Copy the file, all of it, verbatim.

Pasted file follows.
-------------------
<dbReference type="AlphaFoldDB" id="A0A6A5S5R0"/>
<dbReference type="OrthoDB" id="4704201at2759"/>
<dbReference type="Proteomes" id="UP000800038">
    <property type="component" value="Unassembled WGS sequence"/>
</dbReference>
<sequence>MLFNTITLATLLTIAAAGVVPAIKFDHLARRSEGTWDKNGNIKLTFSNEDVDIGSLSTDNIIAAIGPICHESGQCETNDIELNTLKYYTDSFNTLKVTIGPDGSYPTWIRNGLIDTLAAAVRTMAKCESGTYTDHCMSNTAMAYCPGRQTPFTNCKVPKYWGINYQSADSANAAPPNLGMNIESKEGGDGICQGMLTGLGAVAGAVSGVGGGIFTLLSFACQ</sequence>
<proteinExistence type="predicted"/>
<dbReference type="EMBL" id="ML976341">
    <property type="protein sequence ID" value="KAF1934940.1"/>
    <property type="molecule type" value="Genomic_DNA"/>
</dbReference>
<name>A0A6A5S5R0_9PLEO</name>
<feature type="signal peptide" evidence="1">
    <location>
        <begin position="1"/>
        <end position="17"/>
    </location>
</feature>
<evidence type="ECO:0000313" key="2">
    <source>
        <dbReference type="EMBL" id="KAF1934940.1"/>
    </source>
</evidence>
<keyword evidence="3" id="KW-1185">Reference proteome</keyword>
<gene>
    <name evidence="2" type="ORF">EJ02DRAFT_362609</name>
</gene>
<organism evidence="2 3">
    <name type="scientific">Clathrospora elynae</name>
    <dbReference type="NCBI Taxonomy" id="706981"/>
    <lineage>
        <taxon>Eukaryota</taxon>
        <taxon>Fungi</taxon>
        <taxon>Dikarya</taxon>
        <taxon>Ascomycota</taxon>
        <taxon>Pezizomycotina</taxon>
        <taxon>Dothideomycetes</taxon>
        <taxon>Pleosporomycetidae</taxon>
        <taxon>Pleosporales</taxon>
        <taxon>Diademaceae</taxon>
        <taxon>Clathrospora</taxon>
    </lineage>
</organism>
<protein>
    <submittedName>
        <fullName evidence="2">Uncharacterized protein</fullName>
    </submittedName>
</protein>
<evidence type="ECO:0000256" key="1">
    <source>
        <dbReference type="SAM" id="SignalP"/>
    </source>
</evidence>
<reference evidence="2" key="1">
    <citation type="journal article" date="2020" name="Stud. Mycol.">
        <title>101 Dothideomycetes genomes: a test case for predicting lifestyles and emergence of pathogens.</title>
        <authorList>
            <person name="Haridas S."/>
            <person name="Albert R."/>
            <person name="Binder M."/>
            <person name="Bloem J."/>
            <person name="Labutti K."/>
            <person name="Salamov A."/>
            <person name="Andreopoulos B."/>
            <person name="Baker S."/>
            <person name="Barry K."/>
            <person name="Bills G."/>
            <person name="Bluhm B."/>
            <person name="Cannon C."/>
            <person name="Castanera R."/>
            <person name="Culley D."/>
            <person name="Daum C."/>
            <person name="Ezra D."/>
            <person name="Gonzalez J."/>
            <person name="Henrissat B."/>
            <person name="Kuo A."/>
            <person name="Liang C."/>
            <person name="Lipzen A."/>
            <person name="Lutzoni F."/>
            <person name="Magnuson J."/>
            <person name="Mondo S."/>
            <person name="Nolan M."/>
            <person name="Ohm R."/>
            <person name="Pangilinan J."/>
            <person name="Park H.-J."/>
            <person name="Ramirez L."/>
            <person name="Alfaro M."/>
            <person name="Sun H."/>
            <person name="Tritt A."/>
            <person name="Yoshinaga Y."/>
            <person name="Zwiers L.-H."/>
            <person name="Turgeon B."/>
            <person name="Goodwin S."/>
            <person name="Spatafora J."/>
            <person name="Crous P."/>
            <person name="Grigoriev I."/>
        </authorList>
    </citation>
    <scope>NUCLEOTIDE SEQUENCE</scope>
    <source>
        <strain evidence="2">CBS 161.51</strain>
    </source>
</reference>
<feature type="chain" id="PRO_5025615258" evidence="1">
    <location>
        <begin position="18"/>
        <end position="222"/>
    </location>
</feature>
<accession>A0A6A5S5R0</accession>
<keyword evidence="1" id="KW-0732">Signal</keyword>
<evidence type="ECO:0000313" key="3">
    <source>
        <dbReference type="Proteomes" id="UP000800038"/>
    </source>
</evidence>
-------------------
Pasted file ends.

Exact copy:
<dbReference type="AlphaFoldDB" id="A0A6A5S5R0"/>
<dbReference type="OrthoDB" id="4704201at2759"/>
<dbReference type="Proteomes" id="UP000800038">
    <property type="component" value="Unassembled WGS sequence"/>
</dbReference>
<sequence>MLFNTITLATLLTIAAAGVVPAIKFDHLARRSEGTWDKNGNIKLTFSNEDVDIGSLSTDNIIAAIGPICHESGQCETNDIELNTLKYYTDSFNTLKVTIGPDGSYPTWIRNGLIDTLAAAVRTMAKCESGTYTDHCMSNTAMAYCPGRQTPFTNCKVPKYWGINYQSADSANAAPPNLGMNIESKEGGDGICQGMLTGLGAVAGAVSGVGGGIFTLLSFACQ</sequence>
<proteinExistence type="predicted"/>
<dbReference type="EMBL" id="ML976341">
    <property type="protein sequence ID" value="KAF1934940.1"/>
    <property type="molecule type" value="Genomic_DNA"/>
</dbReference>
<name>A0A6A5S5R0_9PLEO</name>
<feature type="signal peptide" evidence="1">
    <location>
        <begin position="1"/>
        <end position="17"/>
    </location>
</feature>
<evidence type="ECO:0000313" key="2">
    <source>
        <dbReference type="EMBL" id="KAF1934940.1"/>
    </source>
</evidence>
<keyword evidence="3" id="KW-1185">Reference proteome</keyword>
<gene>
    <name evidence="2" type="ORF">EJ02DRAFT_362609</name>
</gene>
<organism evidence="2 3">
    <name type="scientific">Clathrospora elynae</name>
    <dbReference type="NCBI Taxonomy" id="706981"/>
    <lineage>
        <taxon>Eukaryota</taxon>
        <taxon>Fungi</taxon>
        <taxon>Dikarya</taxon>
        <taxon>Ascomycota</taxon>
        <taxon>Pezizomycotina</taxon>
        <taxon>Dothideomycetes</taxon>
        <taxon>Pleosporomycetidae</taxon>
        <taxon>Pleosporales</taxon>
        <taxon>Diademaceae</taxon>
        <taxon>Clathrospora</taxon>
    </lineage>
</organism>
<protein>
    <submittedName>
        <fullName evidence="2">Uncharacterized protein</fullName>
    </submittedName>
</protein>
<evidence type="ECO:0000256" key="1">
    <source>
        <dbReference type="SAM" id="SignalP"/>
    </source>
</evidence>
<reference evidence="2" key="1">
    <citation type="journal article" date="2020" name="Stud. Mycol.">
        <title>101 Dothideomycetes genomes: a test case for predicting lifestyles and emergence of pathogens.</title>
        <authorList>
            <person name="Haridas S."/>
            <person name="Albert R."/>
            <person name="Binder M."/>
            <person name="Bloem J."/>
            <person name="Labutti K."/>
            <person name="Salamov A."/>
            <person name="Andreopoulos B."/>
            <person name="Baker S."/>
            <person name="Barry K."/>
            <person name="Bills G."/>
            <person name="Bluhm B."/>
            <person name="Cannon C."/>
            <person name="Castanera R."/>
            <person name="Culley D."/>
            <person name="Daum C."/>
            <person name="Ezra D."/>
            <person name="Gonzalez J."/>
            <person name="Henrissat B."/>
            <person name="Kuo A."/>
            <person name="Liang C."/>
            <person name="Lipzen A."/>
            <person name="Lutzoni F."/>
            <person name="Magnuson J."/>
            <person name="Mondo S."/>
            <person name="Nolan M."/>
            <person name="Ohm R."/>
            <person name="Pangilinan J."/>
            <person name="Park H.-J."/>
            <person name="Ramirez L."/>
            <person name="Alfaro M."/>
            <person name="Sun H."/>
            <person name="Tritt A."/>
            <person name="Yoshinaga Y."/>
            <person name="Zwiers L.-H."/>
            <person name="Turgeon B."/>
            <person name="Goodwin S."/>
            <person name="Spatafora J."/>
            <person name="Crous P."/>
            <person name="Grigoriev I."/>
        </authorList>
    </citation>
    <scope>NUCLEOTIDE SEQUENCE</scope>
    <source>
        <strain evidence="2">CBS 161.51</strain>
    </source>
</reference>
<feature type="chain" id="PRO_5025615258" evidence="1">
    <location>
        <begin position="18"/>
        <end position="222"/>
    </location>
</feature>
<accession>A0A6A5S5R0</accession>
<keyword evidence="1" id="KW-0732">Signal</keyword>
<evidence type="ECO:0000313" key="3">
    <source>
        <dbReference type="Proteomes" id="UP000800038"/>
    </source>
</evidence>